Disulfiram reacts to anything which contains alcohol. Even the smell of household items, like mouthwash or paint, can activate the medication.


Naltrexone, like Acamprosate, obstructs the euphoric feelings one gets from taking in alcohol. Taking this regularly after detox can stop the "high" experience of alcohol if they relapse, disassociating the feelings of positivity and alcohol. This is a typical initial step after detox to prevent relapse.

Naltrexone will not stop the "impaired" sensation that alcohol can bring. Some try to overcompensate the medication by consuming more, but this will still not release the desired results. Somebody taking Naltrexone can still bring severe harm to themselves from over drinking. Naltrexone is non-addictive and non-narcotic, but, similar to any prescription drug, there are negative effects. These can include:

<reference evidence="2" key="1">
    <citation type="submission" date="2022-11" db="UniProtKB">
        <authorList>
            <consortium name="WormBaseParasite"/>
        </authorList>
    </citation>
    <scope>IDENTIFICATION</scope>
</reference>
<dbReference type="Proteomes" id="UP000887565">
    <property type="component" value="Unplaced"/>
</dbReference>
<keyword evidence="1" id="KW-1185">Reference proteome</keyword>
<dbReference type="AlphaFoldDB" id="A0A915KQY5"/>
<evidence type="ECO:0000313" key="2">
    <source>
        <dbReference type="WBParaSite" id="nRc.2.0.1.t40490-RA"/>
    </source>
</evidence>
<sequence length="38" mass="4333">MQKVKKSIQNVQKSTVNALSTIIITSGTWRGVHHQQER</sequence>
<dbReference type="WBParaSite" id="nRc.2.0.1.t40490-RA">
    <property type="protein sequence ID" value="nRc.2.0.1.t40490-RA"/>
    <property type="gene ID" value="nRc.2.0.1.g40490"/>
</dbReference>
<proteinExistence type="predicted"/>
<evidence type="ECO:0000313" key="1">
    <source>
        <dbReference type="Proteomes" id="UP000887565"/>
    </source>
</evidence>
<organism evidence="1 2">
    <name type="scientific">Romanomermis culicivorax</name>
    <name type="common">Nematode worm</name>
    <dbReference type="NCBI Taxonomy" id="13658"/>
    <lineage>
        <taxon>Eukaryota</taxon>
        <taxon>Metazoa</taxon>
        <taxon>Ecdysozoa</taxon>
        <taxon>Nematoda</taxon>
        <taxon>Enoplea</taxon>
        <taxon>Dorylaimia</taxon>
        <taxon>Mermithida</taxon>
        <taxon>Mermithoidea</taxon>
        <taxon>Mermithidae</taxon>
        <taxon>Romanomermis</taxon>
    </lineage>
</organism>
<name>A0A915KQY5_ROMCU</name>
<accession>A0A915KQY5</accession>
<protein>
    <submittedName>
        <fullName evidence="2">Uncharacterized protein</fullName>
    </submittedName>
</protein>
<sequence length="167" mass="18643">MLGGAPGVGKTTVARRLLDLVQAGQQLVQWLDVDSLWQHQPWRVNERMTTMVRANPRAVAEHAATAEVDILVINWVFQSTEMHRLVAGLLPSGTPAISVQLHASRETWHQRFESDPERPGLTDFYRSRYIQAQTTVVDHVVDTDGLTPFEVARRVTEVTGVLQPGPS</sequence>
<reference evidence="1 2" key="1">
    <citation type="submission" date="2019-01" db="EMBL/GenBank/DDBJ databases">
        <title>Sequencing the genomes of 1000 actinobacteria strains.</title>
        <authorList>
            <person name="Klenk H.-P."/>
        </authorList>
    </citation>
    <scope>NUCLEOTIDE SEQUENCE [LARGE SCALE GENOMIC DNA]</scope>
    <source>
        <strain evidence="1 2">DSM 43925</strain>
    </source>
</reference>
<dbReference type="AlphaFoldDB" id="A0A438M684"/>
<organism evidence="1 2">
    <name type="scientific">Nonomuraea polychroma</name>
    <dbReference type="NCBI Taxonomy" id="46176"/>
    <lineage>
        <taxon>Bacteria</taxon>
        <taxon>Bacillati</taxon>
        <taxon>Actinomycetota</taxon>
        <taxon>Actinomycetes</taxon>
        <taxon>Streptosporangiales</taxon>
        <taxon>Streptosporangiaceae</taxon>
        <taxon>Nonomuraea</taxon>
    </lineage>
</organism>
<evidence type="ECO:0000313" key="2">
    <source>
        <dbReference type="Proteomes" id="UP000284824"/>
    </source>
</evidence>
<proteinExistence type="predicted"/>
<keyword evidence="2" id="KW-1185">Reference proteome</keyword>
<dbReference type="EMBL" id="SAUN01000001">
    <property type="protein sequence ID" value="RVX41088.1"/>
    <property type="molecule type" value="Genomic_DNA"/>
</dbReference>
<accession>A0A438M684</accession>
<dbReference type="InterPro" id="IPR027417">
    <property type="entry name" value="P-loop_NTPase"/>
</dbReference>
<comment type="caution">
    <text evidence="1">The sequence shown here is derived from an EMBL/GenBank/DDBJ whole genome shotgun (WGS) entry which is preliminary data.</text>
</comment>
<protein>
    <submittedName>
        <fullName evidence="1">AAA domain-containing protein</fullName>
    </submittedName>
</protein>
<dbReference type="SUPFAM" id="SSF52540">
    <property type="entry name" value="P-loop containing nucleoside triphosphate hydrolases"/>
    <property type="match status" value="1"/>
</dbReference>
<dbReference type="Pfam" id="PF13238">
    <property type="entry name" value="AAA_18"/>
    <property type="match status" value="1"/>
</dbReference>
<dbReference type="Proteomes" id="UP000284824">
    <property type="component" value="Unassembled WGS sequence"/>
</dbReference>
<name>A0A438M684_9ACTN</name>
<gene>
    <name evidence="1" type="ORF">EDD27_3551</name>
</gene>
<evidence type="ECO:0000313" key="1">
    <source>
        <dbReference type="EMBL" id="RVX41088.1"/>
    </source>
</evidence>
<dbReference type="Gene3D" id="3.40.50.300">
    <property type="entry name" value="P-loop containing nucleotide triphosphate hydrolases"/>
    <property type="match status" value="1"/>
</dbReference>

• Stomach or stomach cramping or discomfort (moderate or moderate).
  • Anxiety, uneasiness, restlessness, or problem sleeping.
  • Headache.
  • Joint or muscle discomfort.
  • Queasiness or vomiting.
  • Sleepiness.

If other, or more severe, side effects manifest, you need to reach out to a medical professional.

Though Naltrexone has actually likewise been shown to help with narcotic addiction, you must always seek out a treatment provider before medicating.

Why Search For Medicinal Options?

All of the prescriptions above have actually been checked to assist individuals recovering from an alcohol use disorder. If sobriety has actually been a battle in the past, these medications might have been the missing out on piece.

If you are looking for a center on your own or a loved one, then reach out today. Treatment companies are readily available to assist.

Find Treatment

It’s simple and easy – and you can do it. Just pick up the phone and speak to one of our counselors about your rehab treatment options. (800) 484-0393